3 Choice Museums and a Treat for Kids, No Subway Trips in Between

You’ve shot your selfies in Rockefeller Center, you’ve combed the sale racks at Bloomingdale’s — and now you’re ready to discover the museums of New York like a proper local. Join me! I’ve got a plan to introduce you to three midsize institutions and one little diversion, all close enough for a single afternoon’s tour (and with enough time in there for a bite). We’ll be walking from 36th to 47th Streets, on the eastern stretches of Midtown Manhattan; this guide proceeds south to north, but it works just as well in the other direction. Check opening times before you go; Monday is a day off for most of these destinations, and hours can change around the holidays.

Our first stop is the Morgan Library & Museum (225 Madison Avenue, at 36th Street; general admission, $22), a citadel of the first Gilded Age that continues to collect and surprise in this second one. Start in the grand, original palazzo, completed in 1906, which the architect Charles McKim designed to house the financier J. Pierpont Morgan’s collection of manuscripts, early books and old masters. Feel free to gawk at Morgan’s study, where paintings by Perugino and Hans Memling hang in front of red damask wallpaper, and don’t miss the unfailingly crisp Della Robbia ceramic reliefs in the marble-soaked rotunda.

Morgan’s private library is kitted out with three tiers of Circassian walnut bookshelves, under a vaulted ceiling painted with muses and zodiac signs. Here you can scrutinize manuscript acquisitions old and new: One case contains sheet music by the 13-year-old Franz Schubert (his earliest surviving composition) and a pop-up book from the contemporary artist Kara Walker, featuring her disquieting silhouettes.

Right now the Morgan also has temporary exhibitions devoted to Giuseppe Verdi, John Singer Sargent and the photographer Duane Michals. Where the Morgan excels particularly is in shows of drawings, and in its intimate “Cube” gallery, more than two dozen sheets by Guercino, the 17th-century Italian polymath, reveal the vigor and experimentation that went into his Baroque altarpieces. Highlights in this show, “Guercino: Virtuoso Draftsman,” include a tender and refined drawing of Christ crowned with thorns, dating to 1647 and done with an unusual combination of black, red and white chalk. In one of the central cases, don’t miss the incredible seated male nude, probably depicting Seneca committing suicide in the bath, that Guercino energetically drew on the back of a letter. (Through Feb. 2.)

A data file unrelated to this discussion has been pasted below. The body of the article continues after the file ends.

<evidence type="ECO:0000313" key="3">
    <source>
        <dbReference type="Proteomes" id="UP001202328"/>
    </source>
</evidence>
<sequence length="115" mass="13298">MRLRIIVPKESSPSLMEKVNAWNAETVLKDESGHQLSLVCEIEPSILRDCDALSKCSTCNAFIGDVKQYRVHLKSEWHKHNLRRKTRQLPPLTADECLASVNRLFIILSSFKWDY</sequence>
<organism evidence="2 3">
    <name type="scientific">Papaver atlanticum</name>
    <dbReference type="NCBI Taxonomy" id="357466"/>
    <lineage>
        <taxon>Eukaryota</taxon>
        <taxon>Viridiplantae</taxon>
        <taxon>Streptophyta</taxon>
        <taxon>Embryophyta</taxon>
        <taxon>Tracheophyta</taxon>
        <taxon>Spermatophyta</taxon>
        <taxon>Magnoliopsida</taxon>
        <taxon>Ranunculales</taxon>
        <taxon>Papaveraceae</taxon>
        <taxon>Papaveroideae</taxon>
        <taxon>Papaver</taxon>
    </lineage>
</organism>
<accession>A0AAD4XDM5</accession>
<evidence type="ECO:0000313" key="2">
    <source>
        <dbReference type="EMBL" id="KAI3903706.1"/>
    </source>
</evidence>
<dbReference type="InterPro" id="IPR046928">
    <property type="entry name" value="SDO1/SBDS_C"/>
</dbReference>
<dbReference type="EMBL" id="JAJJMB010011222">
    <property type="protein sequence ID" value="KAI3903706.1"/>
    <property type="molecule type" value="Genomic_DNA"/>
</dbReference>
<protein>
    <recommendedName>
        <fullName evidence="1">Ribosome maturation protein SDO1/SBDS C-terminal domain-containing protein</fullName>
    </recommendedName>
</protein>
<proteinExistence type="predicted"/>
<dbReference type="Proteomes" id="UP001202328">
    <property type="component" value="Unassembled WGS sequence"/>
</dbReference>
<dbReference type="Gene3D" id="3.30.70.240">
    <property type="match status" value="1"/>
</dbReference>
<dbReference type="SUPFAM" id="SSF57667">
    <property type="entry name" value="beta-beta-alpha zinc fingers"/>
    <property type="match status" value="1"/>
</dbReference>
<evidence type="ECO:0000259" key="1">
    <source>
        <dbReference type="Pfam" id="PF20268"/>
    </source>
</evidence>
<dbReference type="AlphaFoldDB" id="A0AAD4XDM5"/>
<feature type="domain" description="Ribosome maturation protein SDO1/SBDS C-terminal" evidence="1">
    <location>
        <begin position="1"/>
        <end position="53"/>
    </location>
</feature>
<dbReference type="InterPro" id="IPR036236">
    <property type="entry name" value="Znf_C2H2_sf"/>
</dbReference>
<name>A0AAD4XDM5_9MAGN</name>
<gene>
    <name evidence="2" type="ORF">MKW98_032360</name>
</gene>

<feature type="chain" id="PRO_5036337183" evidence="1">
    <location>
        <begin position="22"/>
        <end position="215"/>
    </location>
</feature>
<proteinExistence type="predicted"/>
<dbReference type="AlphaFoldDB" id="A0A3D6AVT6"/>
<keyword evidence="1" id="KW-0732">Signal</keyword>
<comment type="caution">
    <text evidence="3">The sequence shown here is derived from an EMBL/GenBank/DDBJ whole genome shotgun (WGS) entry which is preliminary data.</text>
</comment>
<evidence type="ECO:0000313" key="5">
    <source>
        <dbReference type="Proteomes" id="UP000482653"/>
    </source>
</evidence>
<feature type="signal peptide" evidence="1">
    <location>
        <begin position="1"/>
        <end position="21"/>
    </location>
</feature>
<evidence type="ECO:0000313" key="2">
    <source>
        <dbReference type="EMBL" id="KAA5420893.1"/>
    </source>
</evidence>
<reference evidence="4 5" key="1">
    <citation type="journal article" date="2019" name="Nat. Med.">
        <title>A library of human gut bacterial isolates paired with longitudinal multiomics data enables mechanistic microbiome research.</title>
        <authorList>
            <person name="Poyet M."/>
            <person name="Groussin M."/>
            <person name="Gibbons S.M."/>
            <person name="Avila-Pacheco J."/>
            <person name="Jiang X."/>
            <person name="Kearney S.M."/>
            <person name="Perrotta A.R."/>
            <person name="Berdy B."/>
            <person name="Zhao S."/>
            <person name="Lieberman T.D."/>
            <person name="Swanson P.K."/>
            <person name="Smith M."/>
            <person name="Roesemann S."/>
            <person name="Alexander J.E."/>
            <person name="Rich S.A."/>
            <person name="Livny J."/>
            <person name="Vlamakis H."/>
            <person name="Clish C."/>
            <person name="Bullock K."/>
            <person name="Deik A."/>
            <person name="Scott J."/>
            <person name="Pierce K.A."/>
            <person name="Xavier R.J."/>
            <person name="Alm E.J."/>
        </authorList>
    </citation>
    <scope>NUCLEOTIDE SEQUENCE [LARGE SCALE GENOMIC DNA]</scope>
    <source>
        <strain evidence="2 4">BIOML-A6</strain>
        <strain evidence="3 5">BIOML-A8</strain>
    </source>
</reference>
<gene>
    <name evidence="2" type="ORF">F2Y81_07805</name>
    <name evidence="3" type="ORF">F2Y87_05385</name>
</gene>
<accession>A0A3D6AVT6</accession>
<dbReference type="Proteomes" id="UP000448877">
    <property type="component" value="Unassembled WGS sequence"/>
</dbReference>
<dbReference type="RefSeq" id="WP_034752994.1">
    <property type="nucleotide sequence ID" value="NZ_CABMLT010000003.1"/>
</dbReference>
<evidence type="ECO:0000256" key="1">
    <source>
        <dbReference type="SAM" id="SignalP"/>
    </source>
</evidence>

One block east of the Morgan Library is Scandinavia House (58 Park Avenue, between 37th and 38th Streets; free admission), an institution devoted to the culture of Denmark, Finland, Iceland, Norway and Sweden. Along with a library and a concert hall — where on Dec. 15 you can catch the Swedish Church Choir of New York, celebrating the feast of Saint Lucia, a Nordic tradition — Scandinavia House contains a small gallery. Up now is Cutting Edges,” a group show of abstract painting drawn from a private Norwegian collection. (Through Feb. 15.) The most interesting work among these hard-edge geometric compositions might be the interlocking X’s and squares by the veteran Finnish artist Paul Osipow. Almost none of the artists here have had much American exposure; enjoy it, and maybe buy some good Scandinavian licorice in the gift shop downstairs. )

Turn left when you leave Scandinavia House and walk a few blocks up Park Avenue into Grand Central Terminal, the jewel of our otherwise decrepit transit system. (We aren’t in Copenhagen anymore, Toto — although, to continue the Scandi mood, you might enjoy a cinnamon bun or an open-faced sandwich in the station’s tasty Great Northern Food Hall.) Spend a few minutes admiring the sparely beautiful celestial mural that arches over the main concourse, though try to do so without blocking poor commuters running for their trains. Then make your way into the annex of the New York Transit Museum (free admission), right off the main concourse, where locomotive-loving kids and adults can enjoy the annual Holiday Train Show. Engines and rail cars whip around a miniature Grand Central, Chrysler Building and Empire State Building, past the gentrification victims CBGB and the Lenox Lounge, and all the way out to the country. You’ll see a model of the Polar Express, as well as of an M.T.A. subway train a lot cleaner than any you were on today. (Through Feb. 23.)

Walk east from Grand Central toward the United Nations. Our last stop is the calm oasis of Japan Society (333 East 47th Street; general admission, $12), which complements its language courses, public debates, festivals and film programs with a reliably intelligent art gallery. The current show is “Made in Tokyo: Architecture and Living: 1964-2020” (through Jan. 26), which was curated with verve by the architecture firm Atelier Bow-Wow and looks at changes in the built environment between the 1964 Tokyo Olympics and the games opening there next summer. You’ll find 50-year-old drawings by Kenzo Tange of the Yoyogi National Stadium, where Olympians competed under an iconic swooping roof, as well as a model of Kengo Kuma’s nearly complete timber-clad New National Stadium. Compared with the concrete expanses of Tokyo, the world’s largest city, the New York you’ll step back into afterward should feel positively villagelike.